With another saying: ‘I’m hoping that more people will walk instead of using the car for short journeys. I also hope that a lot of people currently working from home continue to do so, as it means there is far less traffic and less pollution.’
The emerging safety theme illustrates the need for reassurance. However, people accept that whilst supermarkets are doing all they can to make it safe for shoppers, does anyone think they can eliminate all risks? No one can really promise that transport operators can maintain strict social distancing on every service, every day – something that it hasn’t been possible to do on some services being provided for key workers during the lockdown.
People accept that some routes may be busier than usual due to social distancing measures or changes to previous timetables and that it may be difficult to keep two metres away from other travellers. There may be situations where this is not possible, for example when boarding or alighting, on busier services, busier times of day and when walking through interchanges. People will have to try to face away from other people, and keep the time spent within two metres of others as short as possible.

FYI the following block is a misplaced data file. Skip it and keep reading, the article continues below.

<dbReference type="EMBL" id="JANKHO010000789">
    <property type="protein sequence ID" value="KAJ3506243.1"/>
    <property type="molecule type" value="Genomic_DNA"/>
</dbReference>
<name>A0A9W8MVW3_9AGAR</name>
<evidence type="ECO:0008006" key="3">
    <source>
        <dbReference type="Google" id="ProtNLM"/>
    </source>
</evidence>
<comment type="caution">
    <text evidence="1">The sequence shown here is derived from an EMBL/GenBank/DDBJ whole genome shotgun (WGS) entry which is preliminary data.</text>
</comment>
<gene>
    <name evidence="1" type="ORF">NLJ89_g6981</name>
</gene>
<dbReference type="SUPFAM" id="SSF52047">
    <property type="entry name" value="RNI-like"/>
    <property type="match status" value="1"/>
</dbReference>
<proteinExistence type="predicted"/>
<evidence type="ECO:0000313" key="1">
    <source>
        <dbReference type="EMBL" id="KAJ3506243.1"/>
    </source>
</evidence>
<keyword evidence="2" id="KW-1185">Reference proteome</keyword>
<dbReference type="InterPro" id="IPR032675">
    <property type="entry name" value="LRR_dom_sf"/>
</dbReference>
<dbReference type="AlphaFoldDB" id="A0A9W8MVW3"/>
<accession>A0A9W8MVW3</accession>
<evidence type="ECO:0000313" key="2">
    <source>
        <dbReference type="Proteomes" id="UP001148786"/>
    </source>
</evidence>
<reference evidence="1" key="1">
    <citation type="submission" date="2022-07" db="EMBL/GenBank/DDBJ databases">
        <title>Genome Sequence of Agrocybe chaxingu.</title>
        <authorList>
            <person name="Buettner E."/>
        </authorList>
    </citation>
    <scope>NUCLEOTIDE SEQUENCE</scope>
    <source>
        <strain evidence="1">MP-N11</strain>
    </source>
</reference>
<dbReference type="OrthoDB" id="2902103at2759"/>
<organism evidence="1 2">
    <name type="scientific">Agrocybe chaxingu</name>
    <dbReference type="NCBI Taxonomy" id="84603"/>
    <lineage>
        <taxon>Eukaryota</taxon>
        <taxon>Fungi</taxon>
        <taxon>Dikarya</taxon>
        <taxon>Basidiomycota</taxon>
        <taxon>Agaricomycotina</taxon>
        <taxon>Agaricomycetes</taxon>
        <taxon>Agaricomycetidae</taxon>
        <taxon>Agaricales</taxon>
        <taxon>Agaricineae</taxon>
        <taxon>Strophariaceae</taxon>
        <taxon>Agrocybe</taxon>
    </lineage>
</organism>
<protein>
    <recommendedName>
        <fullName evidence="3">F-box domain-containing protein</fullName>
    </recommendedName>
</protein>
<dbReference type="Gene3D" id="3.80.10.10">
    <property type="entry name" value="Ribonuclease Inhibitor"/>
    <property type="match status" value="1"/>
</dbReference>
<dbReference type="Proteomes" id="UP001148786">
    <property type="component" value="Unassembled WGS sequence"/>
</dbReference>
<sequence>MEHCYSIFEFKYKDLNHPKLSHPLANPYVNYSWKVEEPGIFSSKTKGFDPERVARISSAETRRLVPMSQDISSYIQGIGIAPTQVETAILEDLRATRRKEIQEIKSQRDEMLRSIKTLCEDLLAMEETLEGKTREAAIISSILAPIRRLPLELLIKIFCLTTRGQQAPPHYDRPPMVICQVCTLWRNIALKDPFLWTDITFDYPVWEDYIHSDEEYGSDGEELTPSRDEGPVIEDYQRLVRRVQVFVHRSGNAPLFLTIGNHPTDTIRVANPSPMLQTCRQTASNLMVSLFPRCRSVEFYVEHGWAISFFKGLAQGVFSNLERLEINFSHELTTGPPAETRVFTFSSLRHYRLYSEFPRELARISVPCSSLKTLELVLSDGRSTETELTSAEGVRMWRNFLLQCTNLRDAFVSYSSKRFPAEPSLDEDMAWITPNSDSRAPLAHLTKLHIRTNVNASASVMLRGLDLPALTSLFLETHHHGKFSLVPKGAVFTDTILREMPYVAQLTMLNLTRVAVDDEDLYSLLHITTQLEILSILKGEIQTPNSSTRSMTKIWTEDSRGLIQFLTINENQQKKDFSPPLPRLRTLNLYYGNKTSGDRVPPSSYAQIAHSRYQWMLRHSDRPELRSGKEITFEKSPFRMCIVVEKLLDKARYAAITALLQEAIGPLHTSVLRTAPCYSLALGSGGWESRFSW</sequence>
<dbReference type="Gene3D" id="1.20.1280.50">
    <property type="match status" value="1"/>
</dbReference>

New normal – new partnership
The emerging safety theme is aligned with the recently published guidance from Westminster on safer travel for passengers which advises the use of face coverings, hand sanitiser and maintaining a two-metre distance where possible.
The second theme relating to future travel patterns also aligns with that government guidance encouraging home working where possible, to avoid using public transport where possible and instead try to walk, cycle, or drive.
Initial results from our survey indicate a correlation between people’s concerns and the recently published guidance.
The rail industry now has to build on this guidance to develop processes and information for passengers so that they are clear about what to expect from their operator as well as what’s expected of them. Building on the guidance is fraught with difficulties. However, our previous insight indicates that passengers require accurate, timely, clear and consistent information to allow them to make informed decisions about what to do.
Ultimately it will require a partnership between government, operator and passenger – with government setting out the principles, operators setting out with crystal clear clarity what they will provide and passengers being therefore clear on how they can help make it work.
Fares reform – an ideal opportunity?
As we grapple with the immediate challenges facing the rail industry and passengers, there is of course a longer-term challenge on the horizon – how to bring people back to rail.